Saw the ovary surgeon yesterday, and she says everything looks good, and I can start getting the scars wet now – there’s still quite a bit of crust on them, mostly held in place by the surgical glue they use to hold the outside of the scar together, and although it might bleed a little bit as it comes off, it’s now fair game. I have to be sure to watch how much bleeding they do, though, since I’m still on the blood thinner. She also says that I can start some very light exercises that use my abdominal muscles, but very few repeats to start with, and work my way up very slowly, stopping if there is any pain. The bruising and damage to the tissues tends to be exacerbated by the blood thinner, so it will take me longer to heal than it otherwise might have. I still have external bruises from the blood thinner injections that I was getting before the surgery, and it’s been around three weeks for those, with at least another week to go before they’re gone – she indicated that the internal “damage” from the operation will take at least as long to heal.

My digestion finally seems to be nearly back to normal – still a couple blips here and there, but for the most part, I seem to have gotten past the surgery/drug-induced difficulties. I haven’t had to take any pain pills for the last couple days – I do still get isolated pains, and when I swallowed some juice wrong, had a coughing spell that was very uncomfortable during, but the pain faded pretty quickly after.

I see the plastic surgeon again later next week, but I confirmed yesterday that I can now get the scars wet – I can’t shower on the front side, because the water drumming against the tissue can cause swelling, but I can let the water run over my shoulders from behind. I can also start doing a little bit more with my arms (not too much, because swelling is definitely a concern; plus still no pushing, pulling, lifting anything over 10 lbs, or too much repetitive motion), and they even said I can drive if I feel comfortable, even though I have a manual transmission. More than anything, I suspect that what will drive my driving is how tired I get. Brian drove my to my support group meeting on Thursday morning – I hadn’t been for a couple months because it interferes with work hours, so I hadn’t seen anyone there for a while. After the meeting, we had a little lunch at the hospital cafeteria, and my friend Sue drove me home, with a short stop at the grocery store to pick up some half-and-half. After she dropped me at home, I basically just collapsed in my chair and after watching an episode of Stargate SG1, slept for two-and-a-half hours. And Friday, I rode downtown with Brian because I wanted to go to my Weight Watchers meeting – hadn’t weighed in for the previous 2 weeks, and I didn’t want to miss another one. However, Brian had an early meeting to go to, so I ended up waiting in the Borders bookstore cafe for a couple hours (bought some books and had some tea, so I was mostly sitting down the whole time). From there I walked over to Pioneer Place and the meeting (down 5.8 lbs for 3 weeks – whoo-hoo!), and then met Brian back at the car. Then we drove to the follow-up appointment, and it was while I was sitting in the warm, not-so-comfy exam room that I realized how tired I was – from walking a total of about 2-1/2 or 3 blocks and otherwise mostly sitting down all morning. When we got home, I slept for three hours, even with Robin going nuts when Brian came back from a client site, and the phone and doorbell ringing. So I still don’t have a lot of energy to spare, and the doctor said no matter how healthy you look on the outside, it just takes a certain amount of time for the body to recuperate. Another two weeks should have me ready to start back at work at the very least half-time, probably more – she said it would be a mistake to push too hard and have a set-back.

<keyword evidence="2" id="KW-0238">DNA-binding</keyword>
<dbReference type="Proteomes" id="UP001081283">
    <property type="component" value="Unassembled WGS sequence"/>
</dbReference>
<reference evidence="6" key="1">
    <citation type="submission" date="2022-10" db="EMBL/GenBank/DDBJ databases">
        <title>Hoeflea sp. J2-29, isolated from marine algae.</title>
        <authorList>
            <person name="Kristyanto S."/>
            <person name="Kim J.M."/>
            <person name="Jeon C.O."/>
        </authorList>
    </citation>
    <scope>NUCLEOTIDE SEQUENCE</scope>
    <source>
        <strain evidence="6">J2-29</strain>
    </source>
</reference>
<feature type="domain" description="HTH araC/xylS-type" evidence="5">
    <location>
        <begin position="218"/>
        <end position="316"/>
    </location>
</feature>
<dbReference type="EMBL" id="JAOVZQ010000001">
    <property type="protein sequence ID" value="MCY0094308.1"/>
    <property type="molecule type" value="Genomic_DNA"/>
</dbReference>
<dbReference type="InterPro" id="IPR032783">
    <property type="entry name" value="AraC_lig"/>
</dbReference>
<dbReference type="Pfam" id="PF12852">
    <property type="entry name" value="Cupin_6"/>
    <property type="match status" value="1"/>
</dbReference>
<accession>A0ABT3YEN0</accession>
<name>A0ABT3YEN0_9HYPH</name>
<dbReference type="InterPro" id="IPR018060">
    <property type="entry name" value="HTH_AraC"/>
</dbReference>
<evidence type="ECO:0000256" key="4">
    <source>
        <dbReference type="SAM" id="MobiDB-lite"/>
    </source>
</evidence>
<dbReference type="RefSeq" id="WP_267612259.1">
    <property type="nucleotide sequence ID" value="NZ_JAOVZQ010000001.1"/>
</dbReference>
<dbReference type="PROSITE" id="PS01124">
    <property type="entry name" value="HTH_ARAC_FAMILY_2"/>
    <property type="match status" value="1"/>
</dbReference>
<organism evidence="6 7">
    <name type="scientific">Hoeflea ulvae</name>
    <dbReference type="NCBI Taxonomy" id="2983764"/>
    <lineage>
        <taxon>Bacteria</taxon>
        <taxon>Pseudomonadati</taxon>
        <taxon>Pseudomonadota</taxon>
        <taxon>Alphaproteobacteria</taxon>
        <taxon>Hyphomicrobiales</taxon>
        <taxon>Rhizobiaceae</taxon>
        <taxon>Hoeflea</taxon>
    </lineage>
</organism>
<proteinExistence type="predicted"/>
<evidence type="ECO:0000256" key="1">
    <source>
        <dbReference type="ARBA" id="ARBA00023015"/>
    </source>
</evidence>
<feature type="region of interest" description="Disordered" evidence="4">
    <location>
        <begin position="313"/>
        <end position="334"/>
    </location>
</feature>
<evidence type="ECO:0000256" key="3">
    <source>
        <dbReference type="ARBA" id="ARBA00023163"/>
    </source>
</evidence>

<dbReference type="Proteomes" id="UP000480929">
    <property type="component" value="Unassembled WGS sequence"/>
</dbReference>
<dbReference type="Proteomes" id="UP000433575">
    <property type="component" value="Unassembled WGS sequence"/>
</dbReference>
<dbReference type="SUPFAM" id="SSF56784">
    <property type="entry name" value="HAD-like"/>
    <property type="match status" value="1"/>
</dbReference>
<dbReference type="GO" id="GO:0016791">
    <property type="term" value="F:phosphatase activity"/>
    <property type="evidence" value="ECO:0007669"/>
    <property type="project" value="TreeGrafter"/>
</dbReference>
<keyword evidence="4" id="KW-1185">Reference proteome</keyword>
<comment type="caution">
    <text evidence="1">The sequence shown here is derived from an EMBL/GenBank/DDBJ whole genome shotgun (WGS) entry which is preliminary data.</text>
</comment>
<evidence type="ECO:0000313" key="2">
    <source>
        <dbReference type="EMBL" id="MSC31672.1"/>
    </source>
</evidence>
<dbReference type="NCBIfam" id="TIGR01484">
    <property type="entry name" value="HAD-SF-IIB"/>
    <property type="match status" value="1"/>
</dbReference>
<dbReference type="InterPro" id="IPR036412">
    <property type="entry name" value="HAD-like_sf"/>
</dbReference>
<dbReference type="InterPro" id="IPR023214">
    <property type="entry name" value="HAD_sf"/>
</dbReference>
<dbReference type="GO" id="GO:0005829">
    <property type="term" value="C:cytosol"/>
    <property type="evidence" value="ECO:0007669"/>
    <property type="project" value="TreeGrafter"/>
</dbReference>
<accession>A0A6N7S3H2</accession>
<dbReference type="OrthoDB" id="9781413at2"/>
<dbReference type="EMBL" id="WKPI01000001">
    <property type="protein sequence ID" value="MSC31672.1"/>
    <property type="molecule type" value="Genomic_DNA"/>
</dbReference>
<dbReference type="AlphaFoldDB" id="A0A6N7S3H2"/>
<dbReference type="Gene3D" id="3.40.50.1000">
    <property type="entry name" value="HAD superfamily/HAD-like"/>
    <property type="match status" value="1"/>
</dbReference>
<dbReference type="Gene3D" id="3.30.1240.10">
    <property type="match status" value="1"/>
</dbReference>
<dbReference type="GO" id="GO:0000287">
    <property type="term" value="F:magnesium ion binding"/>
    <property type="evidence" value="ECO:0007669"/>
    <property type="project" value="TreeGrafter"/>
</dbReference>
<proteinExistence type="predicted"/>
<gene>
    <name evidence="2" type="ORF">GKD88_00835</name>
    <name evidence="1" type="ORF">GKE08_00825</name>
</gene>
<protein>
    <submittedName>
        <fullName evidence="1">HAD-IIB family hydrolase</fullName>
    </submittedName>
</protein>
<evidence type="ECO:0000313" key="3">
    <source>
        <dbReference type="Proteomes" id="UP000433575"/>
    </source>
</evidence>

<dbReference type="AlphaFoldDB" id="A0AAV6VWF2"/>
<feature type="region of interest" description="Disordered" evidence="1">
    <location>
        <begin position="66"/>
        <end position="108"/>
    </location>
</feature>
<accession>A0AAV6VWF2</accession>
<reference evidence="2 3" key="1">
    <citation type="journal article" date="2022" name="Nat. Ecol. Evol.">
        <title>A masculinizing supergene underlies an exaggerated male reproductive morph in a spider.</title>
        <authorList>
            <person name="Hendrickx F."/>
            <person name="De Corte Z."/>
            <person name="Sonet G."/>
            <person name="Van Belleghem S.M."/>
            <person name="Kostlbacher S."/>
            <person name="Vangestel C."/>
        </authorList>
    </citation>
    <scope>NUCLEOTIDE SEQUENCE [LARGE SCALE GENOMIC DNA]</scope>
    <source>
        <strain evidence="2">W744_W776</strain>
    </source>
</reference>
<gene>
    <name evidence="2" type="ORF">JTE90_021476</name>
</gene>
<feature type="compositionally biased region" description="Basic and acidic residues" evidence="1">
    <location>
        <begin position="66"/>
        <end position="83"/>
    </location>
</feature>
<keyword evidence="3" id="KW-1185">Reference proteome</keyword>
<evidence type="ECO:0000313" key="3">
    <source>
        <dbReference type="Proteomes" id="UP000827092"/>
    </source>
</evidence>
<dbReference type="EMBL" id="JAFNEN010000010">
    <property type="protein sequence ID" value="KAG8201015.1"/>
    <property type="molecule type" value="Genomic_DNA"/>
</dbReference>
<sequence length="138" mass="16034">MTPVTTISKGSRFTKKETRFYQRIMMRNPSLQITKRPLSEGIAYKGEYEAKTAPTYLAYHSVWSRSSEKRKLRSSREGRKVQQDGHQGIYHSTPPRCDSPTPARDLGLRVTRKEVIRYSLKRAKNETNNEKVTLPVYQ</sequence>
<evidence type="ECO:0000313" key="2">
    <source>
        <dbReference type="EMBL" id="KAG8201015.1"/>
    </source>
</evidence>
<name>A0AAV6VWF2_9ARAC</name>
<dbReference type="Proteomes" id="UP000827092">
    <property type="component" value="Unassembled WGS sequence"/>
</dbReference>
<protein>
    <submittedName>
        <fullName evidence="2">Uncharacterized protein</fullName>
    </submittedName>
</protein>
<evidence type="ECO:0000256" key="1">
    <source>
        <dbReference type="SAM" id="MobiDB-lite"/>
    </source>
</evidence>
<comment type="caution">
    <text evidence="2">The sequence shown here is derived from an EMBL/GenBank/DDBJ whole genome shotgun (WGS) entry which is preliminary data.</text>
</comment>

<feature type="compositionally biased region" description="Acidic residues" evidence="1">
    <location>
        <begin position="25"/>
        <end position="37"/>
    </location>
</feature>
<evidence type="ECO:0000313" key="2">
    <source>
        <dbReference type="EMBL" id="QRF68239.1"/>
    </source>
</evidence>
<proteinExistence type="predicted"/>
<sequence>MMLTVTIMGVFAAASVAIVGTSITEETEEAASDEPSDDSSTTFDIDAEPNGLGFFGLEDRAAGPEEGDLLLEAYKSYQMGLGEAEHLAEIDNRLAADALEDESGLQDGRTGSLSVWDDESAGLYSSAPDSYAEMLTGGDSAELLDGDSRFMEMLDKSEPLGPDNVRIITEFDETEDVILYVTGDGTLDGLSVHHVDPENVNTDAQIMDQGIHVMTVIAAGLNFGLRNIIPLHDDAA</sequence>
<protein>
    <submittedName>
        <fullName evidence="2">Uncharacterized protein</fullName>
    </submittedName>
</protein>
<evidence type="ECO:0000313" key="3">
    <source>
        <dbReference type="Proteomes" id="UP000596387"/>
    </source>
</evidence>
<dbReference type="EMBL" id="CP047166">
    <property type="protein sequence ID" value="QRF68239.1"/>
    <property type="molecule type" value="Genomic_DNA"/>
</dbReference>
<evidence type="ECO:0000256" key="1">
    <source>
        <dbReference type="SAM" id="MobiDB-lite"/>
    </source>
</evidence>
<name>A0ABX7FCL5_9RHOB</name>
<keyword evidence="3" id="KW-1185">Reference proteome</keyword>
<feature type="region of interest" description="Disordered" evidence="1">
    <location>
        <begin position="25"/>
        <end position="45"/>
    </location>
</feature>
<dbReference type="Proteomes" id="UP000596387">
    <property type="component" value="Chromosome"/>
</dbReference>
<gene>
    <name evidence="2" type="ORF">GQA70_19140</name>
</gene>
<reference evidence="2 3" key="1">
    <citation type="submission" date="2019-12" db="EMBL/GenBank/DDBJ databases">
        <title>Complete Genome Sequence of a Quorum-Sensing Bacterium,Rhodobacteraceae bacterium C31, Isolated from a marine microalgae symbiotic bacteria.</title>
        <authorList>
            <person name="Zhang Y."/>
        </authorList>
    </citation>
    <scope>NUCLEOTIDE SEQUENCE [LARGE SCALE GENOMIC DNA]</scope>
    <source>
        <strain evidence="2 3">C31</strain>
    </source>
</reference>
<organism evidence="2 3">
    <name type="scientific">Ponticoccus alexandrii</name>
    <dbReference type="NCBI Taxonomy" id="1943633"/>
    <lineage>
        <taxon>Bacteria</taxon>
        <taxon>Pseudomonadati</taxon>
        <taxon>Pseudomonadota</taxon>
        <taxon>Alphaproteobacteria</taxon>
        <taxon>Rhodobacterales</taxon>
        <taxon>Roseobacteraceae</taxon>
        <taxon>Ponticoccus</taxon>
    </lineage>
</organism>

At any rate, I’m taking it very easy – watching a movie or two, some Stargate episodes, lots of reading and napping. Poor Robin is happy to have me at home, but disappointed that it involves so much sitting around. He thinks I should be able to chase him around the back yard, or at least play rope with him. Augie the Dorkie and his mom came for a visit on Tuesday, and the two boys entertained themselves while Cathy and I visited. I still can’t knit or bead or anything, but hopefully soon.